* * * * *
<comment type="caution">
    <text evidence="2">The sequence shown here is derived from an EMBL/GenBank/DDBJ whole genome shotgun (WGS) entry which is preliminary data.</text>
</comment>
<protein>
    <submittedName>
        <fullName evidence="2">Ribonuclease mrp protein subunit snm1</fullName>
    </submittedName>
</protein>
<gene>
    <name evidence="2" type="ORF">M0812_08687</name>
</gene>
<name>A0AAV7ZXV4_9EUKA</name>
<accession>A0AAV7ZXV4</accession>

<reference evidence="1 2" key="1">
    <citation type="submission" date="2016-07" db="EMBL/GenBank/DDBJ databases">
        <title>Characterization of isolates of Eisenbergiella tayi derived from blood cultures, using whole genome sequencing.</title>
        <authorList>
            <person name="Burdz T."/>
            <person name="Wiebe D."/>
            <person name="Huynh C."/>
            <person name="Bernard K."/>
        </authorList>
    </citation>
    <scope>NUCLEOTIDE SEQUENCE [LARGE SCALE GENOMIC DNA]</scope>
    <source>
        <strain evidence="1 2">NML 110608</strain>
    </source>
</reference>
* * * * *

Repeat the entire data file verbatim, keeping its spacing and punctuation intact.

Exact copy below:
<comment type="caution">
    <text evidence="2">The sequence shown here is derived from an EMBL/GenBank/DDBJ whole genome shotgun (WGS) entry which is preliminary data.</text>
</comment>
<protein>
    <submittedName>
        <fullName evidence="2">Ribonuclease mrp protein subunit snm1</fullName>
    </submittedName>
</protein>
<gene>
    <name evidence="2" type="ORF">M0812_08687</name>
</gene>
<name>A0AAV7ZXV4_9EUKA</name>
<accession>A0AAV7ZXV4</accession>

<reference evidence="1 2" key="1">
    <citation type="submission" date="2016-07" db="EMBL/GenBank/DDBJ databases">
        <title>Characterization of isolates of Eisenbergiella tayi derived from blood cultures, using whole genome sequencing.</title>
        <authorList>
            <person name="Burdz T."/>
            <person name="Wiebe D."/>
            <person name="Huynh C."/>
            <person name="Bernard K."/>
        </authorList>
    </citation>
    <scope>NUCLEOTIDE SEQUENCE [LARGE SCALE GENOMIC DNA]</scope>
    <source>
        <strain evidence="1 2">NML 110608</strain>
    </source>
</reference>